Retrospect 9.0: powerful backup for professionals, organizations
At a Glance
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In the world of Mac software, few brands reach as far back as Retrospect. Originally conceived in the 1980s by Dantz Development, Retrospect reigned as the premiere Macintosh backup product for more than a decade. But then Dantz was acquired by enterprise software giant EMC, and the product became something of a football, passed from one corporate owner to another; the Mac version in particular was neglected to the point of near oblivion. In the meantime, Apple’s dead-simple Time Machine backup app and its Time Capsule ( ) hardware, along with disk-copying products like Carbon Copy Cloner ( ) and SuperDuper ( ) filled the void. Now the recently formed Retrospect Inc. has shipped Retrospect 9 for Macintosh. Can this software still be relevant?
Retrospect 9.0 is designed to fill the space between personal backup products such as Time Machine and enterprise-grade software that protect servers and workstations by the thousands. A server running Retrospect can manage backups for a hundred or more computers; variables including network performance, server hardware, and backup-media speed make it difficult to put a specific ceiling on the number of clients a single Retrospect installation can support. Given all that, the ideal Retrospect customer is probably a small company with a handful of servers and a few dozen workstations. I looked at the single-server edition of Retrospect, but the company also offers a $129 five-user “desktop” version that omits network client support and a $1,669 multi-server version for larger networks. The price you pay depends on the number of backup servers and clients you need to support and any optional add-ons, such as support for high-end tape backup devices.
Setting it up
Retrospect’s user interface is decoupled from the server process that does the actual work of backing up and restoring. This approach means you could stash the backup server out of the way and manage the system from any workstation on the network; you could even monitor backups from an iPhone or iPad, using Retrospect’s iOS app.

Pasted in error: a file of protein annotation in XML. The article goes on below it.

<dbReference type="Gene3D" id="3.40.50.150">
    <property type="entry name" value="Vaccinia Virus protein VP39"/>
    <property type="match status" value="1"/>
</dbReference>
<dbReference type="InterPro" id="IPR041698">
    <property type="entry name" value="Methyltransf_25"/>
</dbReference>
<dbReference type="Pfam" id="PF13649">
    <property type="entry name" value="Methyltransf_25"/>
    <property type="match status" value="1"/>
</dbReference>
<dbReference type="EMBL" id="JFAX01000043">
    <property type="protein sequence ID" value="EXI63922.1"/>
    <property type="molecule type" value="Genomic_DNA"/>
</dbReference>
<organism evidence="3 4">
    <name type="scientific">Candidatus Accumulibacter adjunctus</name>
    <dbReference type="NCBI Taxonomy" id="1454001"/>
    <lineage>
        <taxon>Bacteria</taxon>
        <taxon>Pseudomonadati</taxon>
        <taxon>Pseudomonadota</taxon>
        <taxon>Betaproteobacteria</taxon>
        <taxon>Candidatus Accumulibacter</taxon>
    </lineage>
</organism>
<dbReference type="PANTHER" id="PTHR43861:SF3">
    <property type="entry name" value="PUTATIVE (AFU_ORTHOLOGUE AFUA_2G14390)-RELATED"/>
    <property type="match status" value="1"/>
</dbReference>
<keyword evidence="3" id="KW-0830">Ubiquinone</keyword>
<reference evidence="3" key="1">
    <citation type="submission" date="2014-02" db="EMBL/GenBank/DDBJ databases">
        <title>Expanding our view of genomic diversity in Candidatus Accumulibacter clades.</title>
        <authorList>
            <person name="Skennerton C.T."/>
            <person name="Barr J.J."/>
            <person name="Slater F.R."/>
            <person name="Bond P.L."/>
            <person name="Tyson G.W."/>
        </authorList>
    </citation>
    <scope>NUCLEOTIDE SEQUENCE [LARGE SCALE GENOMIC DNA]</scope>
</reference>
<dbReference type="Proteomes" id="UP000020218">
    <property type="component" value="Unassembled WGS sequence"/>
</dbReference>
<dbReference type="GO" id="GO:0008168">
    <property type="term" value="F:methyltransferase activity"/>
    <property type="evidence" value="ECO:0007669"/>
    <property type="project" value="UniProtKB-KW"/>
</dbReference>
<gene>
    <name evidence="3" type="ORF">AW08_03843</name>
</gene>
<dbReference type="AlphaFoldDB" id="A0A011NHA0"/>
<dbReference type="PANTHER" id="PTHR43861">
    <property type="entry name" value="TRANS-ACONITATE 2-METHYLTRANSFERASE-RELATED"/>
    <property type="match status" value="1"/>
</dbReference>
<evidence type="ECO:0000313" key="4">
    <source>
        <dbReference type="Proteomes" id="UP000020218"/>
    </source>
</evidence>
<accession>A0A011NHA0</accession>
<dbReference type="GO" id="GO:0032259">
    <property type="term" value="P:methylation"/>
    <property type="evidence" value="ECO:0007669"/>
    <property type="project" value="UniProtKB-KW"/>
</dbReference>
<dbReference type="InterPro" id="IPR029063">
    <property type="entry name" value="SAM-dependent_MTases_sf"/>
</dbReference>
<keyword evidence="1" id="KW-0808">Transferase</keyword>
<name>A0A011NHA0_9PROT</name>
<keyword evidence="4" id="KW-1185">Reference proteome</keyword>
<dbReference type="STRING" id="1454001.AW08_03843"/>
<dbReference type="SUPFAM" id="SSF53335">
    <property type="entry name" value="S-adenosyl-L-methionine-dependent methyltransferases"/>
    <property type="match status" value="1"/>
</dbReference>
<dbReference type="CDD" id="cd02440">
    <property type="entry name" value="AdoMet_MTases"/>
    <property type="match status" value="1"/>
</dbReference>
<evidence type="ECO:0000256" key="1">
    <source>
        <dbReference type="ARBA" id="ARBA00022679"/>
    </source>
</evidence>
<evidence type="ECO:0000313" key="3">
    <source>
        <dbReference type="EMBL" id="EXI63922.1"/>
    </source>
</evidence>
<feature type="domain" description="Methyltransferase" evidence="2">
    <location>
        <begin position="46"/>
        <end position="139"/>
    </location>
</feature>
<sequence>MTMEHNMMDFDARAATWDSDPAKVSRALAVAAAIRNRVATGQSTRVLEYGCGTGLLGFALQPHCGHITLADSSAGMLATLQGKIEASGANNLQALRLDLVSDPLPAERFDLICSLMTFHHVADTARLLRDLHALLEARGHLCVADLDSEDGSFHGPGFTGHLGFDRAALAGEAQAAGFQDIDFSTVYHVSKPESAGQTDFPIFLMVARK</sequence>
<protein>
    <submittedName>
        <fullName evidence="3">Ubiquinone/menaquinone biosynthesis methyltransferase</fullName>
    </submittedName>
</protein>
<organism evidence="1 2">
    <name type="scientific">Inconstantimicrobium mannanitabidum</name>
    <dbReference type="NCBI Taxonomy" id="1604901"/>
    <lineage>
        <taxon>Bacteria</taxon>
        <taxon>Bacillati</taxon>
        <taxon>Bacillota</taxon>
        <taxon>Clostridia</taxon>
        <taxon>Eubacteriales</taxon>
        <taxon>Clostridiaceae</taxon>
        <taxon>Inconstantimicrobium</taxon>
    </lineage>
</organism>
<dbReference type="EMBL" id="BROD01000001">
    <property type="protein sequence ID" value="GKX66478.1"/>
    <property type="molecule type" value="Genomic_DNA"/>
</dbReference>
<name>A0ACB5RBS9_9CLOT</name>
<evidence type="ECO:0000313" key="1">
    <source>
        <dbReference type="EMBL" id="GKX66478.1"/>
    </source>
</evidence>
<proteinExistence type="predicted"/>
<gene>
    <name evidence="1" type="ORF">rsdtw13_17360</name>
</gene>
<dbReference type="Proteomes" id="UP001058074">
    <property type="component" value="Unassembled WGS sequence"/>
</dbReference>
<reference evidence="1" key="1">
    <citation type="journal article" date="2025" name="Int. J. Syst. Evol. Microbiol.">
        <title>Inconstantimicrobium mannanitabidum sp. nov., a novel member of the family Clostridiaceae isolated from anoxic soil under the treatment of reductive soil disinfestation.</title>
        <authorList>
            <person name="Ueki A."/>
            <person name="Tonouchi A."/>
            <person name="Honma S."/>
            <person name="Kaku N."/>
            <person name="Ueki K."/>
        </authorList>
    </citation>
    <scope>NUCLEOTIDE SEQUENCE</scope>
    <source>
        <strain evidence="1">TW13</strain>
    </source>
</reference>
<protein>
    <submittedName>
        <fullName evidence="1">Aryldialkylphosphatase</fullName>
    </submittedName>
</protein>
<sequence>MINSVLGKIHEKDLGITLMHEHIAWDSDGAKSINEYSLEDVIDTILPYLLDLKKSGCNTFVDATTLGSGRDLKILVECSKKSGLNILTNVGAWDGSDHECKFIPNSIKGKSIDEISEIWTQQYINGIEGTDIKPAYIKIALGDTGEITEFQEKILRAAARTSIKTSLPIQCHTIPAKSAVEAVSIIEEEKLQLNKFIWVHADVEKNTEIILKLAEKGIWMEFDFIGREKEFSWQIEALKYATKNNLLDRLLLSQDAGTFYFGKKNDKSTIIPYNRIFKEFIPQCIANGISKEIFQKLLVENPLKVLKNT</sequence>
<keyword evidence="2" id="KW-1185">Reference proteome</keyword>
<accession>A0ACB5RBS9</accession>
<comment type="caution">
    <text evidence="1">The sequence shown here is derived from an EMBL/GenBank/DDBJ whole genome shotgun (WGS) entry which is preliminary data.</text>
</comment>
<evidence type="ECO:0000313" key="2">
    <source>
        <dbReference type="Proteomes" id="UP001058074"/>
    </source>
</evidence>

Once you’ve set up the administrative tools, you install client software on the individual workstations you want backed up; those machines can be any combination of Macintosh, Windows, and Linux computers. A menu bar icon provides access to the client’s backup state and allows the user to request immediate backup and initate a restore without help from the administrator. Retrospect can peacefully coexist with Time Machine and other local backup software; just avoid scheduling them to run at the same time, or the computer’s performance could slow to a painful crawl.
Macintosh clients running virtual operating systems, such as Parallels Desktop ( ) or VMWare Fusion ( ), can install the appropriate Retrospect client in their virtual machines; as long as those guest OSes are running, Retrospect can back them up like any other computer. Contrast that with local backup products like Time Machine, which will back up the virtual OS’s multi-gigabyte image file in its entirety every time it changes.
With the administrative software installed and clients enrolled, the next task is designating where all that data is to be backed up. Retrospect calls these targets “media sets” and supports four varieties: tape drives, hard drives, optical media, and files.
The first three options can fill as many blank tapes, drives, or disks as your backup requires. File media sets store your entire backup in one large file. That could be useful if you want to back up to an external drive with other files already on it, but the backup set is limited by the capacity of the hard drive it’s on. Multiple media sets provide redundancy and the ability to store some backups offsite. Retrospect does a good job of managing the additional complexity that comes with this approach.